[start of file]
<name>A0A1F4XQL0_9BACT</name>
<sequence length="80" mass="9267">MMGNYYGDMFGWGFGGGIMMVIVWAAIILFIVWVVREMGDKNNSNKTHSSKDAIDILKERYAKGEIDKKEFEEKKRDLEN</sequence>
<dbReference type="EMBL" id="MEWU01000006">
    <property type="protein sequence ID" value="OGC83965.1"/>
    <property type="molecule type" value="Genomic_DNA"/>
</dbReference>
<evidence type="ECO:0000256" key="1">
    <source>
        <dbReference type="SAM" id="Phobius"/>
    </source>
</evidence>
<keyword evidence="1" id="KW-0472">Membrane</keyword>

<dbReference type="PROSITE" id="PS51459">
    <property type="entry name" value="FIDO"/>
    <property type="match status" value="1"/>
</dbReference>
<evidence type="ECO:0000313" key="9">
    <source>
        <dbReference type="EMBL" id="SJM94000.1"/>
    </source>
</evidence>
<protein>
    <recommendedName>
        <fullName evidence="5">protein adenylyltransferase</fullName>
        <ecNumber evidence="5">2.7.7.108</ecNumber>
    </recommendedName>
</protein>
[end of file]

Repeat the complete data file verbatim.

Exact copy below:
<name>A0A1F4XQL0_9BACT</name>
<sequence length="80" mass="9267">MMGNYYGDMFGWGFGGGIMMVIVWAAIILFIVWVVREMGDKNNSNKTHSSKDAIDILKERYAKGEIDKKEFEEKKRDLEN</sequence>
<dbReference type="EMBL" id="MEWU01000006">
    <property type="protein sequence ID" value="OGC83965.1"/>
    <property type="molecule type" value="Genomic_DNA"/>
</dbReference>
<evidence type="ECO:0000256" key="1">
    <source>
        <dbReference type="SAM" id="Phobius"/>
    </source>
</evidence>
<keyword evidence="1" id="KW-0472">Membrane</keyword>

<dbReference type="PROSITE" id="PS51459">
    <property type="entry name" value="FIDO"/>
    <property type="match status" value="1"/>
</dbReference>
<evidence type="ECO:0000313" key="9">
    <source>
        <dbReference type="EMBL" id="SJM94000.1"/>
    </source>
</evidence>
<protein>
    <recommendedName>
        <fullName evidence="5">protein adenylyltransferase</fullName>
        <ecNumber evidence="5">2.7.7.108</ecNumber>
    </recommendedName>
</protein>